Why Support Liverpool City of Sanctuary? Here we have the rationale for supporting this movement, by some of the actors already involved…
Jillian Summers, Liverpool City Council
The Liverpool community, as a port city, is accustomed to newcomers and well known for its hospitality and friendliness. Over the years Liverpool has been a settlement place for many diverse communities that bring with them their culture and traditions making the city vibrant and exciting.
For some of the new arrivals Liverpool is a refuge, escaping from where their lives were threatened and we hope they find here the safety and support.
The organisations set up to support Asylum Seekers and Refugees are well developed to provide that specific service but we need to look further to the host community to make people feel part of their neighbourhoods. We have to make sure the local community understands the situation of Asylum Seekers and Refugees without prejudice of stereotypes and why there is a need to provide sanctuary to those vulnerable newcomers.
As Liverpool City Council we are committed to the vision of Liverpool being a Global City where communities are thriving. We will support efforts to make Liverpool a City of Sanctuary, a welcoming city for asylum seekers and refugees with a greater level of inclusion. We will encourage the community and voluntary sector to involve the newcomers in their activities to help them feel at home where they know people around them, feel accepted and have opportunity to contribute as well to the local community.
Ewan Roberts, Asylum Link Merseyside (Link to Website)
For people to live together in a safe and sustainable community, all members of that community must have a basic appreciation and understanding of the people with whom they share their lives. This includes new arrivals, visitors, migrant workers and students as well as people who’s families have lived here for generations.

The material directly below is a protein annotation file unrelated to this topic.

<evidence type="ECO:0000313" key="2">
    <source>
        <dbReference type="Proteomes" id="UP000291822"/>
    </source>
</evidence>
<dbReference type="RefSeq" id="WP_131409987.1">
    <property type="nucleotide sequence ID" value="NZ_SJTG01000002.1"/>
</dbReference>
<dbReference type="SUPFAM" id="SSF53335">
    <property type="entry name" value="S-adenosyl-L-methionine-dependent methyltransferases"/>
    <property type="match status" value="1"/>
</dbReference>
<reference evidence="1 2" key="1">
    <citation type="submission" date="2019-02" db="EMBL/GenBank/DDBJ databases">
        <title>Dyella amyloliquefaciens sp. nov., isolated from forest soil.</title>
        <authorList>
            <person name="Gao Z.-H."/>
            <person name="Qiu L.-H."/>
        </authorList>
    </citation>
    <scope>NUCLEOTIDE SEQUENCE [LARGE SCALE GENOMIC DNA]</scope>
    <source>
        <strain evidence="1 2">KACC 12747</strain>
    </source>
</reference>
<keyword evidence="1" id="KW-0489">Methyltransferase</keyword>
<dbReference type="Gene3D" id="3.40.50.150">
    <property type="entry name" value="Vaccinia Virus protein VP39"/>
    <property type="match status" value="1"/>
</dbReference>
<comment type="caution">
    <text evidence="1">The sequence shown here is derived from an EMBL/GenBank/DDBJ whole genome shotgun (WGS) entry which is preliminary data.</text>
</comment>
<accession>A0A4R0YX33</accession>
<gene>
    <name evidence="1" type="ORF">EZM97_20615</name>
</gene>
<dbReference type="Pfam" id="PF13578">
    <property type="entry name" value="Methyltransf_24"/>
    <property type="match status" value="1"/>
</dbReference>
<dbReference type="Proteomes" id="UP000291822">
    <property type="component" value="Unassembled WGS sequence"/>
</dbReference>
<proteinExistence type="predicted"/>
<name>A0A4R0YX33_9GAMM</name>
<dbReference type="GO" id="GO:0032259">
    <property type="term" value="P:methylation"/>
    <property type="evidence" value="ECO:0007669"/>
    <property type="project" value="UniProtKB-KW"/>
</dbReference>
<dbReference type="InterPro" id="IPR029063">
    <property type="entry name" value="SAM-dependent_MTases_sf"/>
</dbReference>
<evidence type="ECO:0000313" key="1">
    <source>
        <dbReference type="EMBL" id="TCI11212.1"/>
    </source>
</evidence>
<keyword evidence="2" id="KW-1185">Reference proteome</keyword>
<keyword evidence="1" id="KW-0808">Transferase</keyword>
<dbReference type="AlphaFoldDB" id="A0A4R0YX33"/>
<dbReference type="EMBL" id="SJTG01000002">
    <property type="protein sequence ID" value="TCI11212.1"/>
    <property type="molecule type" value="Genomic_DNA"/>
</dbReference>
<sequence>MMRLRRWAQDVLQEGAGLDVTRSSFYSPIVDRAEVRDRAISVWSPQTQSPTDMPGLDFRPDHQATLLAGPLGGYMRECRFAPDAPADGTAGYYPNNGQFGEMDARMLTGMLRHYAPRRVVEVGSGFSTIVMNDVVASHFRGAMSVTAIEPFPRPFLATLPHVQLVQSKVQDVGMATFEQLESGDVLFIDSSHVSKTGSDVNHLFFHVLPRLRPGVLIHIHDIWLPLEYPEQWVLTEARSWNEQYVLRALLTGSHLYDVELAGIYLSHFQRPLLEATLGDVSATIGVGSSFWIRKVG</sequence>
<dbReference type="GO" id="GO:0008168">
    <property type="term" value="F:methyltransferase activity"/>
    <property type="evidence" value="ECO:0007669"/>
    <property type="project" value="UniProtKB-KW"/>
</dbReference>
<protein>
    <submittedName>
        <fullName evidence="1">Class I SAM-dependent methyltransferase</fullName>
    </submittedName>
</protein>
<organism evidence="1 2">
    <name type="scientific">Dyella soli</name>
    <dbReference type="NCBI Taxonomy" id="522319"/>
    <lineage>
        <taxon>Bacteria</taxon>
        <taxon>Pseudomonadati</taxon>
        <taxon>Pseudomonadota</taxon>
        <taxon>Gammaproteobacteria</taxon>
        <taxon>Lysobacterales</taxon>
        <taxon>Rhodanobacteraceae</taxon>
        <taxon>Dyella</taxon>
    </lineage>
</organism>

Asylum Seekers and Refugees, who may have experienced multiple traumas, cultural and geographical dislocation, language barriers and a wide range of other disadvantages, need the support and understanding of the host community, as they begin to make sense of their lives in their new surroundings.
The host community need to feel safe and confident that the arrival of newcomers in their neighbourhood, will not somehow sweep away their former values and way of life.
People have to learn to appreciate one another.
Asylum Link’s participation in the City of Sanctuary programme is based on expanding the safe and secure place for Refugees from within the walls of the St Anne’s centre, out into the wider community, allowing Asylum Seekers to engage with their community and enabling the host community to understand why Asylum Seekers have appeared amongst them and be in a position to help where they chose to do so.
Dr. Alex Balch, University of Liverpool
My research and teaching is on the politics of immigration and asylum and all aspects of how the state deals with these issues. In 2013, most people are aware that the national political debate over the subject of immigration in the UK has become increasingly toxic. Ministerial committees have been set up to make the country more ‘hostile’ to migrants and reduce access to public services, ‘go-home’ vans are driving round parts of London to encourage the undocumented to leave (or face arrest). Perhaps less people know that these kinds of aggressive tactics have been targeting asylum seekers for decades, leading to widespread harm to individuals and families and problems of destitution.
For those of us who care it is important not to just sit and watch developments unfold with a sense of horror. That is why there are so many at the University of Liverpool who are actively working on research and teaching which relates directly to these areas. The University offers a unique space to build expertise and knowledge about immigration and asylum at the local, national and international levels; it also provides a place for staff, students and others to discuss these subjects and create networks with other individuals and organizations. That is why I am happy to support the City of Sanctuary movement because I believe it is important to join in sending out a message of welcome and hospitality that challenges the discourse of fear and intolerance towards newcomers.